SA Elections 2019
As South Africa took to the polls yesterday, several videos and controversial rumours began to go viral over social media. Source Facebook.

As South Africans took to the polls on Wednesday, several videos and controversial rumours went viral.

In an era of misinformation, journalists across the country had their hands full debunking the myths and sifting through fiction.

Meanwhile the Independent Election Commission (IEC) has launched a number of investigations, and has appealed to South Africans to report any evidence of any electoral fraud or significant irregularity.

Business Insider South Africa has compiled some of the reports, and checked whether they were true.  


A viral video of “racist” election queues in Wellington, Cape Town – debunked.

News24 debunked a video purporting to show people divided along race in two separate voting queues in Wellington, in the Western Cape.

They spoke with Courtney Sampson, Western Cape IEC head, who said the viral video was, in fact, depicting a logistical decision by election officials to accommodate students filling in VEC4 forms. VEC4 forms are used to accommodate voters who are not voting in the voting station that they are registered in. 


Cases of voters voting twice – true. (Updated* 16h00)

Potentially one of the most disturbing rumours to come out of this year’s elections are cases of voters claiming to have been able to vote twice.

The IEC said that where evidence is found to support electoral fraud, they will quarantine the results of the affected voting districts and pursue criminal charges against the perpetrators.

* News24 have reported that 19 people were arrested in three KwaZulu-Natal municipalities for "double voting", provincial Electoral Commission of SA (IEC) officials said on Thursday afternoon.


'Indelible' ink, used to marked thumbs, is easy to remove - true. 

The IEC said it will demand answers from its supplier about what could have gone wrong with the "indelible" ink pens used in Wednesday's election – and which some parties say were not indelible at allBusiness Insider South Africa was able to source that the IEC awarded a tender worth R2.7 million for the supply of the pens in February 2018.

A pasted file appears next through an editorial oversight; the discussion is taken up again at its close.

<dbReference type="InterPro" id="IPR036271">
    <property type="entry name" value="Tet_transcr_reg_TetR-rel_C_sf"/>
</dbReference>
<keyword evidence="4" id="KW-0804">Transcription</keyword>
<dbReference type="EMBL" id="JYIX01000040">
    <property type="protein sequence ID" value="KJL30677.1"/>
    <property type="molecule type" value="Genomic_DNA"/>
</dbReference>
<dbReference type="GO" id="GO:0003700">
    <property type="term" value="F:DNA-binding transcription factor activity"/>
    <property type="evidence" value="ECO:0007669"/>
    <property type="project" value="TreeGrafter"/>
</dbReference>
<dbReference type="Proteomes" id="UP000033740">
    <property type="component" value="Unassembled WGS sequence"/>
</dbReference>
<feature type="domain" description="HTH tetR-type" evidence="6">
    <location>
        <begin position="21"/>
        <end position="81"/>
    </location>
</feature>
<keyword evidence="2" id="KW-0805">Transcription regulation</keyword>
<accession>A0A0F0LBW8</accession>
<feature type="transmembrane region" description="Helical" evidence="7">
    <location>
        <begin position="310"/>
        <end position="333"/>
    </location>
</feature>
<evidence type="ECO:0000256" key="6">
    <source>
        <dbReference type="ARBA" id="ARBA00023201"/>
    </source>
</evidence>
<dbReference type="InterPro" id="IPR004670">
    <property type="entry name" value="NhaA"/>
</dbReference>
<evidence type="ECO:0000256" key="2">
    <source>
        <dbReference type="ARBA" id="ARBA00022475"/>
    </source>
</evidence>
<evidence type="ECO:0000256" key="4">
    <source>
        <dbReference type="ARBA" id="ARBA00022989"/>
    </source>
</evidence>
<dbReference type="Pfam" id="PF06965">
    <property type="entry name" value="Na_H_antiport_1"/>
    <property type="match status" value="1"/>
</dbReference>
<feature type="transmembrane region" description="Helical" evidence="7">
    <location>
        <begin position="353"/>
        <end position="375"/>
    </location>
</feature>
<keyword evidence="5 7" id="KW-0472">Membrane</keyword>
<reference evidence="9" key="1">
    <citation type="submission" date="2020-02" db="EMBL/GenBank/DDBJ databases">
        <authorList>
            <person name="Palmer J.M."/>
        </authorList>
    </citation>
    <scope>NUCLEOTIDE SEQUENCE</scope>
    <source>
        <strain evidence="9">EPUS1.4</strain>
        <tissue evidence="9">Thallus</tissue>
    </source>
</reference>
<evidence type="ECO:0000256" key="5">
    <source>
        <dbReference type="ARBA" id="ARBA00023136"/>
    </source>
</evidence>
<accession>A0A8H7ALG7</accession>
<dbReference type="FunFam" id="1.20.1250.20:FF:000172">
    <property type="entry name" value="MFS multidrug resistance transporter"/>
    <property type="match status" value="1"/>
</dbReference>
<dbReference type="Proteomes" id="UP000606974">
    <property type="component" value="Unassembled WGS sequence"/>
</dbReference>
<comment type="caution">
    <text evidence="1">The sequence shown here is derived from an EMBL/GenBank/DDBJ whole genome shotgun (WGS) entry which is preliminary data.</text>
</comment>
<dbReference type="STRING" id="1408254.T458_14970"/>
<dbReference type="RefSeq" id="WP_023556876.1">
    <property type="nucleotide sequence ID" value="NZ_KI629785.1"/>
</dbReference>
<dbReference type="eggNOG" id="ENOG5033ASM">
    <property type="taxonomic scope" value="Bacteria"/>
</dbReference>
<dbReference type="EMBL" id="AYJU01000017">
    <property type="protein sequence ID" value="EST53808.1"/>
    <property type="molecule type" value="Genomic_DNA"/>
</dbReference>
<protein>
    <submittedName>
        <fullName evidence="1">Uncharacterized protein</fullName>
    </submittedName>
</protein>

Both experts and tender documents suggest there are multiple ways indelible ink can fail, especially if you skimp on the silver.

READ NOW: The pens that marked voter thumbs cost millions - here's why their secret ink may have failed


Cases of ballot boxes being manipulated or tampered with improperly - under investigation.

Several reports of misplaced and tampered ballot boxes were doing the rounds. In cases where there was sufficient evidence, the IEC cracked down hard and with swift retribution. 

A 'Ballot box' found at a house turns out to be full of toilet rolls.

The Citizen reported that the ANC had seen a stolen ‘Ballot box' being stashed away in a DA home in Helenvale in Port Elizabeth. When police and the military arrived it turned out to be a black utility container full of toilet rolls. The DA chalked the incident up as a political ploy by the ANC to defame the party. 

IEC removed a deputy presiding officer from Benoni voting station – true.

News24 reported the IEC removed a deputy presiding officer from Benoni voting station. This was after a viral video showed a party agent helping to transfer special votes from a ballot bag, used during Special voting home visits, to a ballot box in the voting station.

The IEC said, while the transfer of the special votes from bags to ballot boxes was a normal procedure, handling of the electoral material by any party agent was prohibited.

Bantu Holomisa, United Democratic Movement leader, posted this video of an election official adding ballot papers to a ballet box in her car, in Ermelo.  

The South African picked up on the tweet and talked to the EFF party agent, Jabu Thwala, who caught the female election official placing ballot papers into an unsealed ballet box.  The IEC dismissed the woman, with immediate effect.

Holomisa also posted a second video this time in Benoni, where EFF party members caught an IEC official carrying three ballot boxes unchaperoned by police.

According to IEC regulations a police officer must escort boxes to a vehicle for transport to prevent any manipulation.


More coverage on SA election 2019: 

Receive a single WhatsApp every morning with all our latest news: click here.

Also from Business Insider South Africa: